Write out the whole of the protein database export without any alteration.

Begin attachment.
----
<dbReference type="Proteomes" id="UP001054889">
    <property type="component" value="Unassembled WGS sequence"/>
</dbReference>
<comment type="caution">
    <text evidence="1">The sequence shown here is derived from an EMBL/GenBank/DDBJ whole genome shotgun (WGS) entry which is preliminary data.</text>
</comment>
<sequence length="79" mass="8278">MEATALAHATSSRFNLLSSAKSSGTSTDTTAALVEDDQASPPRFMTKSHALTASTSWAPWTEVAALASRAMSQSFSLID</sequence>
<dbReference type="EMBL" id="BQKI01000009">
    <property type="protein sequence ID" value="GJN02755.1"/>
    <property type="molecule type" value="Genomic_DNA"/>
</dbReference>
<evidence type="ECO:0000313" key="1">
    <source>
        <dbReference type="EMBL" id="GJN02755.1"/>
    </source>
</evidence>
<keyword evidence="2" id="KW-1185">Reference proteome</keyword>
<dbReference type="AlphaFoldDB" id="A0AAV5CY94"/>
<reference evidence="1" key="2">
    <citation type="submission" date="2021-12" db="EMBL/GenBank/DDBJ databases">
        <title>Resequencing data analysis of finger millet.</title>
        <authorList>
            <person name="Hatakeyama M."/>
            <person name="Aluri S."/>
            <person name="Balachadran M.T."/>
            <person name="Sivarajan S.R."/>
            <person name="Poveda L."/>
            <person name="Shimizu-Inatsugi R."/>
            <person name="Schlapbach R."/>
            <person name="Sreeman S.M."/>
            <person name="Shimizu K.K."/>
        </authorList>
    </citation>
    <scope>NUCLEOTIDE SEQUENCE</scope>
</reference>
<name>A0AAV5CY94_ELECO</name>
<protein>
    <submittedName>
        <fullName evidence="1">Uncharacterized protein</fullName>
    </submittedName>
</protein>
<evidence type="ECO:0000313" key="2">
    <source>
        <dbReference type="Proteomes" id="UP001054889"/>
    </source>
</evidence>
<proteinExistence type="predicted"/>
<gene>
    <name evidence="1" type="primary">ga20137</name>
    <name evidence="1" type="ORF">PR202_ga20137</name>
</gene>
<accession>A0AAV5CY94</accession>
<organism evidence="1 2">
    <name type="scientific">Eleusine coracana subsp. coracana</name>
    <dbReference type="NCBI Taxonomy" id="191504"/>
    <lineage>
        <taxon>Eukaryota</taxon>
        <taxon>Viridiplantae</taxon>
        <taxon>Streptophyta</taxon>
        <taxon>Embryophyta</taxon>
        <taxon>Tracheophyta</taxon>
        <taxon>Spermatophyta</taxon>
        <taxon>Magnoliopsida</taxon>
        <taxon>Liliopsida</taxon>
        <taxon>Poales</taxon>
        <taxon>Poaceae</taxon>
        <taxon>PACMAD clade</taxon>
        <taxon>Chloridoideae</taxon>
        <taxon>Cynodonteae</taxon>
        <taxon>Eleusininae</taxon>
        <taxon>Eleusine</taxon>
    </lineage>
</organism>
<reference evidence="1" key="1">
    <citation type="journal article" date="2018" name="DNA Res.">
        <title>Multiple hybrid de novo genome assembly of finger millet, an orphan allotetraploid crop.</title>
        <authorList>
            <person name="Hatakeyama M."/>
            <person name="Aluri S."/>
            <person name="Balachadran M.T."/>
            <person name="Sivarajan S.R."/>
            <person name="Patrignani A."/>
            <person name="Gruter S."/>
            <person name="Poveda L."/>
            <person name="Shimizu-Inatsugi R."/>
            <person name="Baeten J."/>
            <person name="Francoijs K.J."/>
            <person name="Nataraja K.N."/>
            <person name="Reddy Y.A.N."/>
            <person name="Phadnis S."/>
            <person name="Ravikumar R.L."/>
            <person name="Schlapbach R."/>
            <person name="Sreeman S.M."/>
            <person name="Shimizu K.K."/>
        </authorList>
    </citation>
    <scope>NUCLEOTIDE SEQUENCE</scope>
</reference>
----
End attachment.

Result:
<dbReference type="Proteomes" id="UP001054889">
    <property type="component" value="Unassembled WGS sequence"/>
</dbReference>
<comment type="caution">
    <text evidence="1">The sequence shown here is derived from an EMBL/GenBank/DDBJ whole genome shotgun (WGS) entry which is preliminary data.</text>
</comment>
<sequence length="79" mass="8278">MEATALAHATSSRFNLLSSAKSSGTSTDTTAALVEDDQASPPRFMTKSHALTASTSWAPWTEVAALASRAMSQSFSLID</sequence>
<dbReference type="EMBL" id="BQKI01000009">
    <property type="protein sequence ID" value="GJN02755.1"/>
    <property type="molecule type" value="Genomic_DNA"/>
</dbReference>
<evidence type="ECO:0000313" key="1">
    <source>
        <dbReference type="EMBL" id="GJN02755.1"/>
    </source>
</evidence>
<keyword evidence="2" id="KW-1185">Reference proteome</keyword>
<dbReference type="AlphaFoldDB" id="A0AAV5CY94"/>
<reference evidence="1" key="2">
    <citation type="submission" date="2021-12" db="EMBL/GenBank/DDBJ databases">
        <title>Resequencing data analysis of finger millet.</title>
        <authorList>
            <person name="Hatakeyama M."/>
            <person name="Aluri S."/>
            <person name="Balachadran M.T."/>
            <person name="Sivarajan S.R."/>
            <person name="Poveda L."/>
            <person name="Shimizu-Inatsugi R."/>
            <person name="Schlapbach R."/>
            <person name="Sreeman S.M."/>
            <person name="Shimizu K.K."/>
        </authorList>
    </citation>
    <scope>NUCLEOTIDE SEQUENCE</scope>
</reference>
<name>A0AAV5CY94_ELECO</name>
<protein>
    <submittedName>
        <fullName evidence="1">Uncharacterized protein</fullName>
    </submittedName>
</protein>
<evidence type="ECO:0000313" key="2">
    <source>
        <dbReference type="Proteomes" id="UP001054889"/>
    </source>
</evidence>
<proteinExistence type="predicted"/>
<gene>
    <name evidence="1" type="primary">ga20137</name>
    <name evidence="1" type="ORF">PR202_ga20137</name>
</gene>
<accession>A0AAV5CY94</accession>
<organism evidence="1 2">
    <name type="scientific">Eleusine coracana subsp. coracana</name>
    <dbReference type="NCBI Taxonomy" id="191504"/>
    <lineage>
        <taxon>Eukaryota</taxon>
        <taxon>Viridiplantae</taxon>
        <taxon>Streptophyta</taxon>
        <taxon>Embryophyta</taxon>
        <taxon>Tracheophyta</taxon>
        <taxon>Spermatophyta</taxon>
        <taxon>Magnoliopsida</taxon>
        <taxon>Liliopsida</taxon>
        <taxon>Poales</taxon>
        <taxon>Poaceae</taxon>
        <taxon>PACMAD clade</taxon>
        <taxon>Chloridoideae</taxon>
        <taxon>Cynodonteae</taxon>
        <taxon>Eleusininae</taxon>
        <taxon>Eleusine</taxon>
    </lineage>
</organism>
<reference evidence="1" key="1">
    <citation type="journal article" date="2018" name="DNA Res.">
        <title>Multiple hybrid de novo genome assembly of finger millet, an orphan allotetraploid crop.</title>
        <authorList>
            <person name="Hatakeyama M."/>
            <person name="Aluri S."/>
            <person name="Balachadran M.T."/>
            <person name="Sivarajan S.R."/>
            <person name="Patrignani A."/>
            <person name="Gruter S."/>
            <person name="Poveda L."/>
            <person name="Shimizu-Inatsugi R."/>
            <person name="Baeten J."/>
            <person name="Francoijs K.J."/>
            <person name="Nataraja K.N."/>
            <person name="Reddy Y.A.N."/>
            <person name="Phadnis S."/>
            <person name="Ravikumar R.L."/>
            <person name="Schlapbach R."/>
            <person name="Sreeman S.M."/>
            <person name="Shimizu K.K."/>
        </authorList>
    </citation>
    <scope>NUCLEOTIDE SEQUENCE</scope>
</reference>